Some of history’s greatest literary masters have become almost as famous for their unorthodox behaviors as they are for their creative genius. Here are just a few of the unique habits of some of the world’s most talented writers.
1. Jane Austen
In order to get into the writing mindset, Austen would famously put her pen to the paper and spend half an hour simply jotting down whatever popped into her mind, which would invariably be the phrase “Momma needs a sammich, a big honkin’ sammich!” over and over again.
2. James Joyce
Joyce was a highly temperamental writer, and was known for only being able to write when he was on a sinking cruise ship. According to multiple accounts, he would often pay exorbitant amounts of money to get cruise ship captains to ram their vessels into rocks and reefs so that the boats would start sinking and he could start writing.
3. Zora Neale Hurston
This iconic luminary of the Harlem Renaissance needed complete silence to focus her mind on what she was writing, so she hired a man whose only job was to plug her ears while she typed.
4. Virginia Woolf
The famed British novelist could only be productive if she was writing near a man in a cage who was constantly shouting, “Release me! Release me at once!” Without looking up from her writing, Woolf would shout back, “Never!” and continue her work without a second thought.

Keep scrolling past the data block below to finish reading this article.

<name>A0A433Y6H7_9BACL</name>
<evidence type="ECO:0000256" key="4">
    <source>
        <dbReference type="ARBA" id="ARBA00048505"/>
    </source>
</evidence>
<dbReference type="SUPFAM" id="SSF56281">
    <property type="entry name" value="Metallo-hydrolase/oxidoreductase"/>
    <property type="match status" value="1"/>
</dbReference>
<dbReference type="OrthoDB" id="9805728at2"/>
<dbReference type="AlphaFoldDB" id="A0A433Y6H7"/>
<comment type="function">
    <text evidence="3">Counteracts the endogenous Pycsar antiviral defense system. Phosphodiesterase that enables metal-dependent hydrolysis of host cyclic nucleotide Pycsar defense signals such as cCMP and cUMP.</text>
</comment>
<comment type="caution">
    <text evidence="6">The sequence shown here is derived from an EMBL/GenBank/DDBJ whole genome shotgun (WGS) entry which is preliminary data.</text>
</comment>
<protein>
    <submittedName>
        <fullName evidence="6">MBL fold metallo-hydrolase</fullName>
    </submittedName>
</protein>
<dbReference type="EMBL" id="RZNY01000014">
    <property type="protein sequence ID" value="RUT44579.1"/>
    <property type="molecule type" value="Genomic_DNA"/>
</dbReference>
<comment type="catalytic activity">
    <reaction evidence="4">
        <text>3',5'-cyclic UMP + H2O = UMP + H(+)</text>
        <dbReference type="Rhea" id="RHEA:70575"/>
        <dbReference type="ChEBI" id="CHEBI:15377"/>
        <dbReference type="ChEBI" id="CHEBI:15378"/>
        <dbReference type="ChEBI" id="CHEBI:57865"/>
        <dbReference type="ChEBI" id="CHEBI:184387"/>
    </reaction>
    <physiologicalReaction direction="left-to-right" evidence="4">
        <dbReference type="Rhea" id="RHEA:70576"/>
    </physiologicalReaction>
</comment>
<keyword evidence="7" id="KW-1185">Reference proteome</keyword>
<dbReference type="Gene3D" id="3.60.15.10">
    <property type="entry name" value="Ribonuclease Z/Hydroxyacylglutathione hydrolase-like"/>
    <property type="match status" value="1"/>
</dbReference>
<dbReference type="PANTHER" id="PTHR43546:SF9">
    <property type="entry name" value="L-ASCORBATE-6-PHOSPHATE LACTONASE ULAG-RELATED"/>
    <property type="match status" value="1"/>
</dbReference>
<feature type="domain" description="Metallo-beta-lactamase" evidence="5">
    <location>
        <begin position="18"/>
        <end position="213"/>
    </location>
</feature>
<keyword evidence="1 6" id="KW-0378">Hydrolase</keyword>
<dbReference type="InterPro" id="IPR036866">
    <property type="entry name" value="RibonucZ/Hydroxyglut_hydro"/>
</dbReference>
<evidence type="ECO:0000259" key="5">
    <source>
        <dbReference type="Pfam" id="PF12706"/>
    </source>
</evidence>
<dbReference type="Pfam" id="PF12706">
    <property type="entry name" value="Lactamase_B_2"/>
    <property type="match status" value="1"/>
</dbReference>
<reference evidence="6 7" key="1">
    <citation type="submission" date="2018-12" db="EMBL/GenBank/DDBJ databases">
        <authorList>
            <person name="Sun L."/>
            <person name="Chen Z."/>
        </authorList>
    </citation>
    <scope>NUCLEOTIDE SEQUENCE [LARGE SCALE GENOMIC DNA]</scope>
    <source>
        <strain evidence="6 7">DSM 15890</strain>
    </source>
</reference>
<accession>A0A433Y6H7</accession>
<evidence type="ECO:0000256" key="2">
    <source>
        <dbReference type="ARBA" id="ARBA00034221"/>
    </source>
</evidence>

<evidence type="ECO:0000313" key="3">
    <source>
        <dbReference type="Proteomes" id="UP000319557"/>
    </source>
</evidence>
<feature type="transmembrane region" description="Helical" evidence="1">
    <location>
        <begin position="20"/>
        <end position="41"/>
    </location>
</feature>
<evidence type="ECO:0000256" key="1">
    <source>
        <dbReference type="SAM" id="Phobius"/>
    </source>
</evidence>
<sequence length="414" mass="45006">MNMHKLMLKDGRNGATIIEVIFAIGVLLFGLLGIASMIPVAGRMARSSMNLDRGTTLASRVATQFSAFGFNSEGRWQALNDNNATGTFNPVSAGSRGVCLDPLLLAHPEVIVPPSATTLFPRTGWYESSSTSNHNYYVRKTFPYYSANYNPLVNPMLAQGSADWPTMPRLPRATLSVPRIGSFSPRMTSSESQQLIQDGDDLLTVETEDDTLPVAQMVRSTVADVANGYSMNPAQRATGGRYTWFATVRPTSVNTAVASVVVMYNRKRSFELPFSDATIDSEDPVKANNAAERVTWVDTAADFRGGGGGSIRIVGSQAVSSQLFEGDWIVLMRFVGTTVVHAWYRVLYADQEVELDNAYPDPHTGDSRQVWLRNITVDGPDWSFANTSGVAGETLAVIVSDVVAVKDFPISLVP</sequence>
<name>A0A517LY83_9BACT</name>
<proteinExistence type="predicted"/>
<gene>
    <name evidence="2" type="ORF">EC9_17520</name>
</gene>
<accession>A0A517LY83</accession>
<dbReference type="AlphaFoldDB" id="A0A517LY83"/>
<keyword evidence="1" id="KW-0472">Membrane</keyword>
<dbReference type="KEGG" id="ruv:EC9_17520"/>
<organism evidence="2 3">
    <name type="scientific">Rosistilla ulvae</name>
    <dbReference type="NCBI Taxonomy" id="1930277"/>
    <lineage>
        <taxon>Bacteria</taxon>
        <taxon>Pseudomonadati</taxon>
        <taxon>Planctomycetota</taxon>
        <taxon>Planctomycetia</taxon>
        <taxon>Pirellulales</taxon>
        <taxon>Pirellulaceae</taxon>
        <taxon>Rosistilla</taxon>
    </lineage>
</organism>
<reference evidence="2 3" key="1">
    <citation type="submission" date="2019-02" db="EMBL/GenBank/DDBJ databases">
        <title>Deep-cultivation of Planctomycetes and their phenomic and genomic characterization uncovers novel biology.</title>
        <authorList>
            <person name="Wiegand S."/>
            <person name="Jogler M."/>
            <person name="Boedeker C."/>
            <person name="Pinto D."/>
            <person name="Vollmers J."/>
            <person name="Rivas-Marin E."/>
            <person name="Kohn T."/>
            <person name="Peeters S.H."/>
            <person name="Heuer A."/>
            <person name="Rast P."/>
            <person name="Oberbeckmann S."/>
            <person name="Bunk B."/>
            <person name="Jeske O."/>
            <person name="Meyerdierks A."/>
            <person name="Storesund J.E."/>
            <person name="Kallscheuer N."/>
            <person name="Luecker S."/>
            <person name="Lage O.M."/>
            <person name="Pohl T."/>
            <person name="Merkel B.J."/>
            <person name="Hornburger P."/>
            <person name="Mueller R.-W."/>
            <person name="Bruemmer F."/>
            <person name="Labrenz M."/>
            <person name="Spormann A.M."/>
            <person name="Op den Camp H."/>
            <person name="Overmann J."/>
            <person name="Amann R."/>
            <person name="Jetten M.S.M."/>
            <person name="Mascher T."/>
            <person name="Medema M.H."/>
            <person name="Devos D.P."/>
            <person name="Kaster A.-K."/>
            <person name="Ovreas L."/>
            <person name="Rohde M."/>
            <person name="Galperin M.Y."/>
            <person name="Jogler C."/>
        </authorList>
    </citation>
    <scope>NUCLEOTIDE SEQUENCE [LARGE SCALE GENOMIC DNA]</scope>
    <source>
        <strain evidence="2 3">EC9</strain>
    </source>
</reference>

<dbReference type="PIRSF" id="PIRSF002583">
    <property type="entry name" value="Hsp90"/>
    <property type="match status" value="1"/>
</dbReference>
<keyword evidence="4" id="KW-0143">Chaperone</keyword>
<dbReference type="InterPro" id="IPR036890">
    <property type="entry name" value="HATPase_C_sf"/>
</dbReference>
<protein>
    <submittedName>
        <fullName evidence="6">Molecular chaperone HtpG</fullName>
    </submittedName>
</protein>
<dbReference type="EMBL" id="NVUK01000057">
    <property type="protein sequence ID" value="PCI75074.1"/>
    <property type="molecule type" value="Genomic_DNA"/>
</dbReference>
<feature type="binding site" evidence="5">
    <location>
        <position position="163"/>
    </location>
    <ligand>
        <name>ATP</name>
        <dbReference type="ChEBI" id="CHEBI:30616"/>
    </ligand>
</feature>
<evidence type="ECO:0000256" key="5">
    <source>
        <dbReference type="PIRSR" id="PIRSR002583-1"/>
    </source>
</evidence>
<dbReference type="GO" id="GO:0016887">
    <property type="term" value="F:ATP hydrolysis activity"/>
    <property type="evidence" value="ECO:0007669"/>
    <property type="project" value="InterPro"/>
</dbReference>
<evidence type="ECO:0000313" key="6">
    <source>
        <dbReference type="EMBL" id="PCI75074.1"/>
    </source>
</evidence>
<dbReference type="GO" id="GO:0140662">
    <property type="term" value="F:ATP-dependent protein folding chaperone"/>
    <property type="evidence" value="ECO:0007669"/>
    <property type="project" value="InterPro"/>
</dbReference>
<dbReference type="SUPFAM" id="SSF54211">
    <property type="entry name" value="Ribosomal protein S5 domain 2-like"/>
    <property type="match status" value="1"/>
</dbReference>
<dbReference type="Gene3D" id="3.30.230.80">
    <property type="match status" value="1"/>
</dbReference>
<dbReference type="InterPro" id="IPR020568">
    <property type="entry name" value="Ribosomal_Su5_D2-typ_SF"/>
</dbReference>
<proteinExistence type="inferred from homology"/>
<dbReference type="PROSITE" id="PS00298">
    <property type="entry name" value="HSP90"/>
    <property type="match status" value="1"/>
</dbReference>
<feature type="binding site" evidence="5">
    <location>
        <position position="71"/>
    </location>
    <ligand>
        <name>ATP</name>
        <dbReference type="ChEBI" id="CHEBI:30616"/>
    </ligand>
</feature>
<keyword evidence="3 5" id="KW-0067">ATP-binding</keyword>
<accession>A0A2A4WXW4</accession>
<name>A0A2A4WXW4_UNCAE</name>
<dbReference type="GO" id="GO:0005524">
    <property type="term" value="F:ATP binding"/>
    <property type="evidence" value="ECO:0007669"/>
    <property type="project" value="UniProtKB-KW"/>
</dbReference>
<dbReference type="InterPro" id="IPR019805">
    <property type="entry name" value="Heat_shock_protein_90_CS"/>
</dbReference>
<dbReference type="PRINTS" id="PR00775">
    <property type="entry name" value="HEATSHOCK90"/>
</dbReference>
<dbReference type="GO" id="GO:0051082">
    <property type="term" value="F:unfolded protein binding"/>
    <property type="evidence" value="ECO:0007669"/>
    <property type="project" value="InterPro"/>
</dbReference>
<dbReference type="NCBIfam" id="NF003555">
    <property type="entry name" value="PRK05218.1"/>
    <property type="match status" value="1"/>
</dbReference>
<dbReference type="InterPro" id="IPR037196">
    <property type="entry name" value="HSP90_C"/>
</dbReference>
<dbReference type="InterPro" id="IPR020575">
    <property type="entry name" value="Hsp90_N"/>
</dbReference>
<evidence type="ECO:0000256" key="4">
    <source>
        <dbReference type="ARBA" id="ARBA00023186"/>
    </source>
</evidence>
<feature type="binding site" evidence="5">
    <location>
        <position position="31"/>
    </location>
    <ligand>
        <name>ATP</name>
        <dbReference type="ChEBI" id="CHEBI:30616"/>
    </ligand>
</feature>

5. William Faulkner
The legendary Southern author couldn’t write a single word unless he started his day by watching someone who looked a lot like him get swallowed up by quicksand. The more the person getting swallowed up by quicksand looked like Faulkner, the better the author’s writing would be that day. While writing The Sound And The Fury, Faulkner watched over 600 similar-looking men die in quicksand.
6. Ernest Hemingway
While he wrote prolifically throughout his career, Hemingway was notorious for only writing stories about characters who spent most of their time touching other people’s food. Early Hemingway drafts include dozens of references to people touching other people’s food when they aren’t looking, and the first version of A Farewell To Arms began with the line, “The food was not his. He touched the food and then he touched the food a second time.” Before publication, Hemingway’s editors would remove the near-constant references to touching other people’s food, much to the author’s chagrin.
7. Toni Morrison
In her Nobel Prize acceptance speech, Morrison revealed that she cannot begin a single day of writing until she first spends several hours searching all the dumpsters in her town for the body of Amelia Earhart. “I only check dumpsters,” Morrison said, “so if she is not in a dumpster, I will never find her. It is this endless search that drives me to keep writing…to keep creating.”